It isn’t enough for those of us who are labeled “early adopters” and “artisan” online teachers to just complain about what we don’t want. We know what we are against: monolithic systems, simplistic solutions based on administrative goals, dumbed-down pedagogies, standardized course design, and the stifling of creativity.
But as I’ve been saying about democracy in America (well I have, just not here), we can’t just moan about what’s going wrong – we have to be able to articulate, clearly and convincingly, our positive position. We need to present what we do want, what we favor, what is worthy of defense and respect.
Serendipity over restrictive pathways.
We believe in frameworks for guiding students in their work — it’s our job to create them. But there must be room for discovery – opportunities for students to find things, pursue their own interests, go down the “rabbit hole”. This might mean having students create content or access the “teacher” features of the technology. It might mean re-evaluating standard grading schemes and “learning outcomes”. This can be messy, and messiness is essential to learning.
Complexity over simplicity.
This does not mean we do not appreciate clear navigation and helping students understand what tasks to do in our classes. What it means is that we really want to challenge students intellectually, to provide multiple pathways to learning and plenty of resources. Online classes should not be simpler than on-site classes, but rather train the student mind for intensive cognitive work. Simple classes which emphasize rote learning and/or “completion” and/or student retention encourage students to see the purpose of the college experience as “getting stuff done” instead of building their minds. What’s easy for students is not necessarily what’s good for students.
Originality over processed content.
Certainly textbooks and material created by others are useful. But the course itself, in design, intent and materials, should be the work of the instructor. Many of us who use Open Educational Resources came to them, not just to save students money, but to provide less restrictive yet more focused objects for student learning. Universal design, while well-intentioned, should never prevent original approaches to material. To us, professional development does not mean learning the LMS – it means discovering ways to find, create, build, and explore so we can create better classes.
Pedagogy over management.
Yes, having an operational website, or even an LMS, may be preferred for “delivering” the class. But the emphasis should be on allowing the instructor to develop their own pedagogy by providing them with the tools and/or freedom to create. The convenience of administration should be a secondary consideration behind creating courses and using tools that emphasize the instructor’s teaching strengths. We want teachers to be able to say, “X works in my class, but Y doesn’t work”, even when the “guidelines” say that every class should have Y, and funding should be provided for X.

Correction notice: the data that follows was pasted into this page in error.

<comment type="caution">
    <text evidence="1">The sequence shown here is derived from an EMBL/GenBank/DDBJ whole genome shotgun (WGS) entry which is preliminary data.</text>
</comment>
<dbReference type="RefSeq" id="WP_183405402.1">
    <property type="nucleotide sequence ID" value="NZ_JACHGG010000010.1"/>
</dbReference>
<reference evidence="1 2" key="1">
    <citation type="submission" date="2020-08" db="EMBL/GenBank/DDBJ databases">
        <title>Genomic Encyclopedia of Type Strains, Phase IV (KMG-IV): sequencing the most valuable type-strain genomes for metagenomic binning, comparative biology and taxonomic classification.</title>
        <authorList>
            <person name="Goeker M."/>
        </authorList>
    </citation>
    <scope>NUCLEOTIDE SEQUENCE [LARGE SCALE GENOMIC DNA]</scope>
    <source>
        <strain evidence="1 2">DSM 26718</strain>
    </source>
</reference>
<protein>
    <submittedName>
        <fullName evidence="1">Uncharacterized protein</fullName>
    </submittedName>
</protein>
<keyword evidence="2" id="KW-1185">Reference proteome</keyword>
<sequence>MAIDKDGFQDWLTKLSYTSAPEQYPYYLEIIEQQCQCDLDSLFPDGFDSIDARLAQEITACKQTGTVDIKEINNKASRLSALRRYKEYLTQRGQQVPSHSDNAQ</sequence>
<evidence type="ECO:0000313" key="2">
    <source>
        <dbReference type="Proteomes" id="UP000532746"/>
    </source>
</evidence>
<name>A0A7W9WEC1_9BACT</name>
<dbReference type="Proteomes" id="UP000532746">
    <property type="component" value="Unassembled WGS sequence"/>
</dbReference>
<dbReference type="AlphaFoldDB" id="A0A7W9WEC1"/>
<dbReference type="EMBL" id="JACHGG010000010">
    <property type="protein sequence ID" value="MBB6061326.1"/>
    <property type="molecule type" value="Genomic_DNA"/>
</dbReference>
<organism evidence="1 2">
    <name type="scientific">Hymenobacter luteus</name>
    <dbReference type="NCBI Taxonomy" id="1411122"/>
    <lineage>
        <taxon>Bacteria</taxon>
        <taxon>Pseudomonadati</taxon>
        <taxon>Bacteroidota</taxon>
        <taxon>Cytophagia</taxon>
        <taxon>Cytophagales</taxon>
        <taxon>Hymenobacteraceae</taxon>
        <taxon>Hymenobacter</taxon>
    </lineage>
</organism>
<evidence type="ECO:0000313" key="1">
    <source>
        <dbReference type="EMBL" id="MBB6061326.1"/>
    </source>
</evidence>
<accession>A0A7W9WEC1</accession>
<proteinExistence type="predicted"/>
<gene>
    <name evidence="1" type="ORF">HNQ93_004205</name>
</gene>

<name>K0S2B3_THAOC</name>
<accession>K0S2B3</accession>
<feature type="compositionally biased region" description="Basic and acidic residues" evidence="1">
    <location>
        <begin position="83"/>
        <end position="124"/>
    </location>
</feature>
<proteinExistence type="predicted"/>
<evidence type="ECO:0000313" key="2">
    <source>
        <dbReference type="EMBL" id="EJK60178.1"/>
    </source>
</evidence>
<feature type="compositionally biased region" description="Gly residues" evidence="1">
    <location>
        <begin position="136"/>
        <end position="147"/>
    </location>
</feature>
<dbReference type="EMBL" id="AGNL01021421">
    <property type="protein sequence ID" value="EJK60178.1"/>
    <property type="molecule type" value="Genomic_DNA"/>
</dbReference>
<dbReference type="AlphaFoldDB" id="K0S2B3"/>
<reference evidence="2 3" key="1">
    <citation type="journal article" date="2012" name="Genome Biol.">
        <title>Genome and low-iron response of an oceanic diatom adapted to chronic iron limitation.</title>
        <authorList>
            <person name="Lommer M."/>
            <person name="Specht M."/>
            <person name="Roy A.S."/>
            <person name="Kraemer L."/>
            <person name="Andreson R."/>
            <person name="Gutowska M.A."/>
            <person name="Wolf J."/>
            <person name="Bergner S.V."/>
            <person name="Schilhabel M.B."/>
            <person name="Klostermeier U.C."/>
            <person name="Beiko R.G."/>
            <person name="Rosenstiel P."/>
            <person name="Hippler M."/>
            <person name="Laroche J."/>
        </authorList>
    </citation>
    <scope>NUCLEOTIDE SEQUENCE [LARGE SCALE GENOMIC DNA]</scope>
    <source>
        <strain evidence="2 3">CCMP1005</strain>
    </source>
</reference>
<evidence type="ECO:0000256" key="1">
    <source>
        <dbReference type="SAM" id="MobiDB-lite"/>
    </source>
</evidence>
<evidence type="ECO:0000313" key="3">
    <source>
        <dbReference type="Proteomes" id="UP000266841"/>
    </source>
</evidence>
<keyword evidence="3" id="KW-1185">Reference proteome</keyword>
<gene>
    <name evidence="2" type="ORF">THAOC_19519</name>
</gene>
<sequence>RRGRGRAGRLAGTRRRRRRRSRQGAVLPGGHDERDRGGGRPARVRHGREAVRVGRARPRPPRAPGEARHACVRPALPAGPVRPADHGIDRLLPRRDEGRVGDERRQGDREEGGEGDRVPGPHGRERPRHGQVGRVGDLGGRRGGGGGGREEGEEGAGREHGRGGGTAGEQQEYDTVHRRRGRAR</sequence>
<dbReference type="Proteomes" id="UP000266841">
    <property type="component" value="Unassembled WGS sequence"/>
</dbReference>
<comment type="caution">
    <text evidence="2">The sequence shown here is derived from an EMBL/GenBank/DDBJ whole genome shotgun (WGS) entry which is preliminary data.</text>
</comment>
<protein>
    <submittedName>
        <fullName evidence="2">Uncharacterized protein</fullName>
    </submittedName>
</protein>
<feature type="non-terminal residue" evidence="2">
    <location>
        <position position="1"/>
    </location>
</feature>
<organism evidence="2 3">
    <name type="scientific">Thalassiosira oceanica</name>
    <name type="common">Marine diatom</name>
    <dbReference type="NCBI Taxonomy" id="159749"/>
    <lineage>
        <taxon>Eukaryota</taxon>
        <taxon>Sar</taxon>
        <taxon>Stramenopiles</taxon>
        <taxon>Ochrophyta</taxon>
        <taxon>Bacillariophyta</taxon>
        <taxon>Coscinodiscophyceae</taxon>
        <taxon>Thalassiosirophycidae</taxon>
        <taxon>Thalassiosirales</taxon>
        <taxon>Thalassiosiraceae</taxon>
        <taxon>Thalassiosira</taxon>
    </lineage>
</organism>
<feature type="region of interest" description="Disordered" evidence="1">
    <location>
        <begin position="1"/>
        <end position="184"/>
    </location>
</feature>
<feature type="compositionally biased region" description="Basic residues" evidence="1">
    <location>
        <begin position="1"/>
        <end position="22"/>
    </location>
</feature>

Excellence over expediency.
Rewarding instructors who create these serendipitous, complex, original classes for students would go a long way toward making more of them. The goals of building student minds, creating an educated citizenry, and sharing our enthusiasm for our subjects – these define excellence. Excellence is not defined by the opinion of those who appreciated the easy A, or how well a course meets the “best practices” determined by “experts”, or whether the course design is consistent across the disciplines. Rewarding classes that fit the rubric, make administrative processing easy, allow student thinking to remain rudimentary, and provide “options” from a list of things that are all the same — this does no service to our society.
There are many ways to give online classes “SCOPE”, and we need to articulate them.
I find it interesting, as a historian, how many elements related to technology are trying to take a step back.
People who use Facebook, for example, are posting less about themselves, even if they’re still posting a lot.
We are realizing that digital infrastructure is vulnerable and analog backups are needed.
We are rethinking open educational resources and how the term “open” has been applied to education, now that open textbooks are an excuse to reduce funding for public education.
We are considering that the development of artificial intelligence is going to require the creativity of liberal arts majors.
We are revising our ideas about taking notes by typing instead of writing, and recognizing that hand-writing notes has value for learning.
We are discussing the possibility that inhibiting speech to protect people from unpleasantness may constitute cultural infantilism.
For a long time I have objected to “throwing out the baby with the bathwater” when it comes to technology adoptions, for all the reasons we see here: the importance of both personal privacy and free speech in a democracy, the vulnerability of digital artifacts (don’t build anything in an LMS!), the ethical entanglements involved in moneyed ventures related to education, and the value of things from the past that worked (but got fixed anyway).
So let’s be sure to back up (and I don’t just mean our files).
Back before there were internet memes and video going viral, we had bumper stickers. Some were “bumper stickers for life”, with sayings that stuck. My favorite was “Subvert the Dominant Paradigm”.
Although the phrase resonated with me at an early age, I actually was not so good at subversion. My tactic tended to be in-your-face revolution. As editor of the high school paper, I campaigned against the policy of locking up truant students all day. During the war in 1991, I marched and sang and chanted with anti-war protestors. When things were unethical, I made a huge, public fuss.
And yet, they kept locking up students. And we didn’t leave Kuwait (in fact, we went back for much more bloodshed). And things didn’t change much. My head became flat from banging it against the wall.
As I worked more in education, I used the same tactics. I pushed administration for team-taught courses. I pushed for a faculty forum to count for committee credit. I tried to stop the hiring of administrators we didn’t need, and push for the hiring of those we did. When online teaching started, I pushed for hybrid classes. I tried to change people’s minds through the force of my will, my argumentation skills, and the fact that I was, well, right.